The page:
Tips for Passing a 3G Aerospace Weld Test AWS D17.1
Passing a d17 test starts with cleaning the metal the right way.
I suggest starting with an acetone wipe to remove any oils, adhesives, shop dust, etc. so that you wont smear them into the metal when you use an abrasive wheel.
Next, file the sheared edge to be welded with a clean file that is dedicated to stainless or whatever metal you are welding.
Some metals will also require a light sanding about 1/4" (6mm) from the edge...but again use a dedicated sanding disc around 120-240 grit.
I strongly discourage using scotch brite wheels to clean test plates since some of them contain polishing oils that cause porosity.
One final wipe with acetone before putting the pieces in the fixture.
Make sure the fixture is clean and wipe down with acetone if not.
Once the test pieces are in the fixture, do NOT spray or wipe with acetone as this will only flush contaminants into the joint.
.063" (1.6mm) stainless does not really require any gap in order to fully penetrate but I sometimes use a slight gap to help me see the joint better.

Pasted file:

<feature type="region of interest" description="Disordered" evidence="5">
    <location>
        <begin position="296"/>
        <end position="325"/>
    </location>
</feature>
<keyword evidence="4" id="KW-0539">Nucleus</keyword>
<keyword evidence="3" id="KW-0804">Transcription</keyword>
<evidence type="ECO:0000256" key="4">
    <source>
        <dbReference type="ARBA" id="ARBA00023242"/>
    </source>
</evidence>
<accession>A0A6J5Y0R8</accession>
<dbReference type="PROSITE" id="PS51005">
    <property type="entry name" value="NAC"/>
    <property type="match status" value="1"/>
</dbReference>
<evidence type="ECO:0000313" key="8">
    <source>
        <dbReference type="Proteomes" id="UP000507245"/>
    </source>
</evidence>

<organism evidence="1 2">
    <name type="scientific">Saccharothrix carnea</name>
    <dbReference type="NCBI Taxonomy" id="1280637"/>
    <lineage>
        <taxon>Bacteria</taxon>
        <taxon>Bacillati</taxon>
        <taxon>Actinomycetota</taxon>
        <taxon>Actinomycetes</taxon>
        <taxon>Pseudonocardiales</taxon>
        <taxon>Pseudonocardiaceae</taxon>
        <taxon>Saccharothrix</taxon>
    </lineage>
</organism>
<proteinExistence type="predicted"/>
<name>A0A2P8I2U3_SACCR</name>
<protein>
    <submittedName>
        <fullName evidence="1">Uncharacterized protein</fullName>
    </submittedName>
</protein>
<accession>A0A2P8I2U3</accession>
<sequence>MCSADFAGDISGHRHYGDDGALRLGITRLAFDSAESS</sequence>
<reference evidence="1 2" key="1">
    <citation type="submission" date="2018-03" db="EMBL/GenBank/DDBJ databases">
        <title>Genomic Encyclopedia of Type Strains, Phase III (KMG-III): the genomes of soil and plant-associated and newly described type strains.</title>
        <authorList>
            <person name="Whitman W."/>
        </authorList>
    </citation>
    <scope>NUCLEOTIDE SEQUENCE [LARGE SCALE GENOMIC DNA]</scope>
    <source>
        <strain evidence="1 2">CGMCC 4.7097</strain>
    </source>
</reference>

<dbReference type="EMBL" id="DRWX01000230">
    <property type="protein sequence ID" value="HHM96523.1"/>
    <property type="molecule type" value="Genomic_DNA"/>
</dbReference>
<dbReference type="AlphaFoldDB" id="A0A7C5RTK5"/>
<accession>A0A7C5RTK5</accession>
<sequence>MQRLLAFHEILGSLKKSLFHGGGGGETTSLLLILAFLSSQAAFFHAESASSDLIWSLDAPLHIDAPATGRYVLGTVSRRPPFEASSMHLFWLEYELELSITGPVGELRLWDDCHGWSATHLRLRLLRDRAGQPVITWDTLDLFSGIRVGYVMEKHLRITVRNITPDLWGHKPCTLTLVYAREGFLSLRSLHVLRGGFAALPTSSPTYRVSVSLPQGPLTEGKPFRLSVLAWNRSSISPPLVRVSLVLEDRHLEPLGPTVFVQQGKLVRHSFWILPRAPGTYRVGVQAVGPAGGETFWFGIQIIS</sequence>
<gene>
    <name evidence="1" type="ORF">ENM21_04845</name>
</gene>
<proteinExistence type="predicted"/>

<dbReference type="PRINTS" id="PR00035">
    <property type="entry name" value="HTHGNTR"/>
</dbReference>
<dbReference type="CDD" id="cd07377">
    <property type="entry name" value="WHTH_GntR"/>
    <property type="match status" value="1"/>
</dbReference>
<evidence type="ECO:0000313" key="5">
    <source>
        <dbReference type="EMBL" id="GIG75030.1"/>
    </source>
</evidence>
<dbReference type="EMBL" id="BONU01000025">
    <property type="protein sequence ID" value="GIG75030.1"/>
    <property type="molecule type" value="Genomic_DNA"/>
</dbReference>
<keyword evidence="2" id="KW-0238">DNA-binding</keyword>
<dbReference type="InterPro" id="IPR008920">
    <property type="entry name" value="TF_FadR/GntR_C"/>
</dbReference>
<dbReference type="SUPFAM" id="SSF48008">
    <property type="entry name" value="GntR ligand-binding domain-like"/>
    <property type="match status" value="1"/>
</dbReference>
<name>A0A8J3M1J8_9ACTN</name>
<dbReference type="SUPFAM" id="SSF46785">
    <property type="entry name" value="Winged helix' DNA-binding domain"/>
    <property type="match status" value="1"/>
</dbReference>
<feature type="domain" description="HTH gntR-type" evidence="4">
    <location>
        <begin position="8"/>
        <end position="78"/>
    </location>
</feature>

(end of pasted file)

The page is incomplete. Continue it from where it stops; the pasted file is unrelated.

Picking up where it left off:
If i gap the pieces .040" (1.mm) they are more half that by the time I get a few tack welds so the gap is minimal while welding.
I make tack welds on the ends with just a few extra dabs of filler metal to prevent melting away.
Even though the AWS D17.1 specification allows for end defects, i think test pieces should be visually acceptable end to end.
Once the test joint is tacked up, its time to weld.
Stainless steels generally require around 2/3 the amperage as carbon steels for a butt joint so 46 amps was enough to fully penetrate .063" 304L stainless.
- Try to keep the hot tip of filler rod shielded in the argon.
- keep a tight arc length
- make sure fixture purge gas flow is enough to shield but not too high as to disturb the torch gas.
- .063" 304L stainless
- 46 amps
- 3/32" 2% lanthanated tungsten
- .045" ER308L filler rod
- Jazzy 10 cup with 25 cfh argon
- 10-15 cfh purge flow rate